01/26/2011

Texas AFT Members Fight To Keep Reasonable Class Sizes

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It's the rainy season in Texas, at least when it comes to state education funding, which conservative lawmakers aim to slash by an average of $1,000 per pupil. But Texas AFT members are calling on the Legislature to save manageable class sizes by tapping the state's $10 billion rainy day fund.

Two-year budget plans just introduced in the state House and Senate are coming up $9.6 billion short of already inadequate funding. Among other cuts, the Senate's draft budget would kill two-year funding streams totaling more than $1 billion for prekindergarten, at-risk student programs, and teacher training to improve high school completion. The plan also would chop in half the state's contribution to retiree healthcare and shrink the state's contribution to school employee pensions to the minimum required by law.

Yet, the Texas governor and conservative legislators say they won't touch the state's rainy day fund. That makes no sense, says Texas AFT, because it's raining now.

"The worst thing a state can do in an economic downturn is to weaken basic public services," says Texas AFT president and AFT vice president Linda Bridges. "Strong schools are especially critical to our children's future. Our children's teachers need to be in the classroom, not in the unemployment line."

Texas rally photo by Judy Horton  In a push to maintain decent class sizes and other vital education initiatives, Texas AFT members are coalescing around the state's class size law, which holds down the student-teacher ratio in grades K-4. The state federation also is trying to maintain overall school funding. AFT members are pulling out their umbrellas, wearing stickers and making signs that say "It's Raining Now!" to impress upon their elected officials the importance of using state and local rainy day funds.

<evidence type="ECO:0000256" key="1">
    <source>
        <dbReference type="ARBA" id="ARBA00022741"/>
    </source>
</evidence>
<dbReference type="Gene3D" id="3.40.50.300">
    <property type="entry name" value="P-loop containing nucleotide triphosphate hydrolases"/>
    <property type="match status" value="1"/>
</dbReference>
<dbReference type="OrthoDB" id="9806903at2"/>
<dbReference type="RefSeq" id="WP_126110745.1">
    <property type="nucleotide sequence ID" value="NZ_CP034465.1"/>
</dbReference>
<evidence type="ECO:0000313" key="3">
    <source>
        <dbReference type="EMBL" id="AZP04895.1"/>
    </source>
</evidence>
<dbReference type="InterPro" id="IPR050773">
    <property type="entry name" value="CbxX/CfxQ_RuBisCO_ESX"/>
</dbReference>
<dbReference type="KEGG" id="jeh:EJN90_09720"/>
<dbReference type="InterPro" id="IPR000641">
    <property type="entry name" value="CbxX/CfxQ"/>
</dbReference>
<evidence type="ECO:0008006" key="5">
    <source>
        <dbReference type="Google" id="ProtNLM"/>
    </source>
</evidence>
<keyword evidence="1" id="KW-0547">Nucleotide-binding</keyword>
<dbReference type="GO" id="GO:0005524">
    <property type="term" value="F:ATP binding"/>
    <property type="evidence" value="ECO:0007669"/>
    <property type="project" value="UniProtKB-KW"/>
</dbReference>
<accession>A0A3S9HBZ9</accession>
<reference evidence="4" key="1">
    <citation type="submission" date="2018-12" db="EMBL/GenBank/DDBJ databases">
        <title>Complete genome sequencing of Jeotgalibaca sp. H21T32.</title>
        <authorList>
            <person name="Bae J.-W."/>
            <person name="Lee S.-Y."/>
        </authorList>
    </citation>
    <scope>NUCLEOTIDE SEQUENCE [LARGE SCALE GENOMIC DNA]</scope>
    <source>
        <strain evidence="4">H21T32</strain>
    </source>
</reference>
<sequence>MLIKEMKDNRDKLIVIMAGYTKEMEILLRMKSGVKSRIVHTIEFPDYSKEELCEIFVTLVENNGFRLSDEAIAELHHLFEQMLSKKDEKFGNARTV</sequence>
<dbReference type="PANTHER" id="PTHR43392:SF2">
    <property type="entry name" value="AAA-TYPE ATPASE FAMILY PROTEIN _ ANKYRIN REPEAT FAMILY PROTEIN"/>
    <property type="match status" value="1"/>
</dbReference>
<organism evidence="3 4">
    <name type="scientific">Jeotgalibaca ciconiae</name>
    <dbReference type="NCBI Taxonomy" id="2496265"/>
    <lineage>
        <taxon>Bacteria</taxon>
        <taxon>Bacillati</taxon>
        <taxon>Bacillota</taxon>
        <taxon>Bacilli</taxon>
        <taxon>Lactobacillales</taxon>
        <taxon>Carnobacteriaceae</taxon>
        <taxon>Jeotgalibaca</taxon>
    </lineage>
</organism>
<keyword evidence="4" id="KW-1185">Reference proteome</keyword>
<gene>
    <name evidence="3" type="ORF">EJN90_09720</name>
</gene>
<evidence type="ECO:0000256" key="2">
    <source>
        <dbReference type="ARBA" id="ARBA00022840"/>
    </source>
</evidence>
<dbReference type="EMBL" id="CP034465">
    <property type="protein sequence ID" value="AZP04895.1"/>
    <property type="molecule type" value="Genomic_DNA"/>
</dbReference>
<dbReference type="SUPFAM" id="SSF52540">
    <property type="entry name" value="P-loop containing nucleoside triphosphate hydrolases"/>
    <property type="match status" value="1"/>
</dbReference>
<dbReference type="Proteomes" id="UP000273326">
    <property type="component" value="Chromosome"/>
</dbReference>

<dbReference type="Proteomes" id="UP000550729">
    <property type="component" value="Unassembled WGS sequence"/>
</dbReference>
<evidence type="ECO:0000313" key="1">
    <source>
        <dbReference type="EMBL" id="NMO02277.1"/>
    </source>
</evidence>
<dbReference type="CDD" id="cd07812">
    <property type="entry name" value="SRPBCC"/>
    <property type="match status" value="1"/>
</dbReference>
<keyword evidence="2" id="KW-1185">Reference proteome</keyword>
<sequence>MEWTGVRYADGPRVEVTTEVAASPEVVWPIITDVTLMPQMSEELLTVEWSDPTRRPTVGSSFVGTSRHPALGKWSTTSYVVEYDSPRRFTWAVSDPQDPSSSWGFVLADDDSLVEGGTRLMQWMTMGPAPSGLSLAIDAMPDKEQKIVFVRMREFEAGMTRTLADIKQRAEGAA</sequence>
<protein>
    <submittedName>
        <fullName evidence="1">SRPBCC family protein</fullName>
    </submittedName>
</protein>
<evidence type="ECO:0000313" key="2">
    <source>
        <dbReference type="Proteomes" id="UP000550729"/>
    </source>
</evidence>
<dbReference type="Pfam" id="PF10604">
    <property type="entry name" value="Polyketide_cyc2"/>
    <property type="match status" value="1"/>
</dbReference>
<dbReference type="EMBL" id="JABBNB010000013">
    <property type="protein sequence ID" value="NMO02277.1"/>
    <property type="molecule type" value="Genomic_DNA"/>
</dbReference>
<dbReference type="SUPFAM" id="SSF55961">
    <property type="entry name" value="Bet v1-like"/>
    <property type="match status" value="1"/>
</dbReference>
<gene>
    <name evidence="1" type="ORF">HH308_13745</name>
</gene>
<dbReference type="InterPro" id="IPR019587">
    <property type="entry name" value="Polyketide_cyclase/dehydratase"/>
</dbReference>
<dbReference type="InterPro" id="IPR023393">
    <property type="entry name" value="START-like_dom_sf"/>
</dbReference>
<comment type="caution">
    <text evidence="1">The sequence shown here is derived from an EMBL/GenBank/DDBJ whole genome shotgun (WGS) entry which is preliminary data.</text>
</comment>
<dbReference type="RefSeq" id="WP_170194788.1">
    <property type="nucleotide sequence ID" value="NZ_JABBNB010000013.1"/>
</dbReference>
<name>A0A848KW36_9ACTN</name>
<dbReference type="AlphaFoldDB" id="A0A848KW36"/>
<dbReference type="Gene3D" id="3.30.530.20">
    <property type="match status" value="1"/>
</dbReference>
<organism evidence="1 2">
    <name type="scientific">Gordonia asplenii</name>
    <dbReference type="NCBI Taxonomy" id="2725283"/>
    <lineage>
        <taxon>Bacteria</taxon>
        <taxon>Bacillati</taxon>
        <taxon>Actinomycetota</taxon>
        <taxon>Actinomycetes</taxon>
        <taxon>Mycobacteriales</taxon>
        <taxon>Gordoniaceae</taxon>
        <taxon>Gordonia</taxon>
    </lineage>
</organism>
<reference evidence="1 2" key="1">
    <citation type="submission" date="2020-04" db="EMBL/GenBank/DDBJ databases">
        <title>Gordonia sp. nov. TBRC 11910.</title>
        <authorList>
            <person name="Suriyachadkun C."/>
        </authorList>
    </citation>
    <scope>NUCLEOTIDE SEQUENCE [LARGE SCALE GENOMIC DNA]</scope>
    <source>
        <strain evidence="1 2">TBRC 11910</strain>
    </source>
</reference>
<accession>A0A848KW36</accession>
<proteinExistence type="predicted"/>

Without such emergency action, media accounts say Houston schools may have to slash $200 million to $300 million; Dallas, $60 million to $130 million; and San Antonio, $30 million to $60 million.

In Austin, which stands to lose more than $100 million in 2011-12 alone, many community partners joined Education Austin on Jan. 24, when more than 300 parents, students and union members packed a school board meeting to avert school closings and layoffs, and to preserve pre-K and arts education as well as adequate funding for school libraries.

Texas AFT is warning that drastic cuts in state aid would prompt legal action because the state constitution requires adequate and equitable funding for public schools. By the time legislators begin voting on budget measures in March, union members will be fully mobilized and on the move in Austin, Dallas, Houston and San Antonio.

To follow the fight against crowded classrooms in Texas, visit "Keep the 22:1 Class Size Limit" and Texas AFT's Facebook campaign page. [Annette Licitra, Rob D'Amico/photo by Jody Horton]

January 26, 2011